The best talk I heard on Wednesday at the San Antonio Breast Cancer Symposium was the plenary lecture presented by Nicholas Navin of the UT MD Anderson Cancer Center in Houston.
The talk, “Breast Tumor Evolution and Intratumor Heterogeneity — Insights from Single Cell Genomics,” focused on scientists’ use of single cell genomics to understand how ductal carcinoma in situ (DCIS) evolves into invasive cancer.
Breast Tumor Evolution and Intratumor Heterogeneity — Insights from Single Cell Genomics, was the best talk on Wednesday
We have long assumed that precancerous cells start in the milk ducts and then develop a mutation that allows them to break out of the duct and invade the surrounding tissue. Navin’s research showed that this is not always true. When they sequenced the DNA of the DCIS and its associated invasive tumor, they found that in most cases the mutations seen in the DCIS were also in the invasive breast cancer. But in other instances, However, additional mutation were found in the invasive cancer that were not seen in the DCIS. This suggests that it is the stroma or the neighborhood around the cells that influences whether a cell from DCIS can invade, and not a new mutation that occurs in the cells themselves.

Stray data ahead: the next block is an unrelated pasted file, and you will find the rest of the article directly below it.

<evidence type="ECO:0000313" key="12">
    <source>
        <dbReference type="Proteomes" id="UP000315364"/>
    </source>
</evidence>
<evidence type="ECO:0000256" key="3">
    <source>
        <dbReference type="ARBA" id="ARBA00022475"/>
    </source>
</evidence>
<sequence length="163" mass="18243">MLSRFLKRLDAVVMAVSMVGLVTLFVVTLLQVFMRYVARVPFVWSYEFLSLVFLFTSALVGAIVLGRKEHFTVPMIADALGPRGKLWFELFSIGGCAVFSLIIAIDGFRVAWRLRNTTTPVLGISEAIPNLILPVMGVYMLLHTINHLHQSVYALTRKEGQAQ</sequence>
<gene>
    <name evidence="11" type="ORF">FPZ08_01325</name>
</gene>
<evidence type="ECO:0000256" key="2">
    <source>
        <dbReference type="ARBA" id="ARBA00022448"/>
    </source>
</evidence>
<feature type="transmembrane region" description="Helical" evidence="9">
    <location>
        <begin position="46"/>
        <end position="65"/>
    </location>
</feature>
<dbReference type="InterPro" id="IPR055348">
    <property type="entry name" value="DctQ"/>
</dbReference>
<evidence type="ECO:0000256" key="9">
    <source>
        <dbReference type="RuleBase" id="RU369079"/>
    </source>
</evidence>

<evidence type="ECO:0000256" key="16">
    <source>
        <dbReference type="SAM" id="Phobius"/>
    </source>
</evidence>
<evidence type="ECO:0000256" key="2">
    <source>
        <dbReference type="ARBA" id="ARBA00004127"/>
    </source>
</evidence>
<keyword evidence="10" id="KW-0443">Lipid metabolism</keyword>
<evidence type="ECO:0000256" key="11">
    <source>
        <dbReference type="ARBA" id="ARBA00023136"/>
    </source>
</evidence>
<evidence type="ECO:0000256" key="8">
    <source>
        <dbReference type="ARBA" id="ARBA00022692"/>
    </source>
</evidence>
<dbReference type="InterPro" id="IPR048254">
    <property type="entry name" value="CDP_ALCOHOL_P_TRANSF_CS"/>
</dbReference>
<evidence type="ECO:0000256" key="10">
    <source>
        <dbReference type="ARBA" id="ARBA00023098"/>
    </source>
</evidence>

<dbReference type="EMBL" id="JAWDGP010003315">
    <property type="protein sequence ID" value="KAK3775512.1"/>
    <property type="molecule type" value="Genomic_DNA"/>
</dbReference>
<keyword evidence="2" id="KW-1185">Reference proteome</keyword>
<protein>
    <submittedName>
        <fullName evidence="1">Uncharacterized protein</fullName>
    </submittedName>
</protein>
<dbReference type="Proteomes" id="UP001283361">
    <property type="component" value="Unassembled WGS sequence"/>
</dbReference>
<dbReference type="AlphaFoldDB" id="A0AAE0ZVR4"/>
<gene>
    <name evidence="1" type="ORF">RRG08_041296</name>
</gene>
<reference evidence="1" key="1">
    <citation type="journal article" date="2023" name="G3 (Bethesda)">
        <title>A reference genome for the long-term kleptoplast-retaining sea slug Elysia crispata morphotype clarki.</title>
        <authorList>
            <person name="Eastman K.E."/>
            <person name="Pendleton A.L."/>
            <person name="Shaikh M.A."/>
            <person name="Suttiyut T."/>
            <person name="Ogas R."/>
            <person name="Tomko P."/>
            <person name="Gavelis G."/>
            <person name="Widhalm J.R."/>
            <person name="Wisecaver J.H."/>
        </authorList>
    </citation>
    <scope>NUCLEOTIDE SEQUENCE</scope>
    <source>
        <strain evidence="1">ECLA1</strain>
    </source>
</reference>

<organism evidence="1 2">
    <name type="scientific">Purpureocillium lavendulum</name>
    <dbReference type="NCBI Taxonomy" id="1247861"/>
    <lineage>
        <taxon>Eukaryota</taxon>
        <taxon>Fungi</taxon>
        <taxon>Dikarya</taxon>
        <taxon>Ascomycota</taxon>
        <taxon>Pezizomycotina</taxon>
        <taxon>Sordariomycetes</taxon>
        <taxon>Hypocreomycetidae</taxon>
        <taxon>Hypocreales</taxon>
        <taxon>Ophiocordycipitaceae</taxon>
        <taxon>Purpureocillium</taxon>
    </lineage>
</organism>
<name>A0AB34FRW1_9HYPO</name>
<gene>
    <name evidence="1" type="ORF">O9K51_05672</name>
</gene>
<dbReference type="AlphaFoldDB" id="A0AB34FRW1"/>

Navin reported that his research also found a direct genomic lineage between in situ and invasive tumor subpopulations, with most mutations and copy number aberrations evolving within the ducts prior to invasion. These results support a multi-clonal invasion model, in which one or more clones escape the ducts and migrate into the adjacent tissues to establish the invasive carcinomas.
It’s always fascinating to have our long-held assumptions questioned!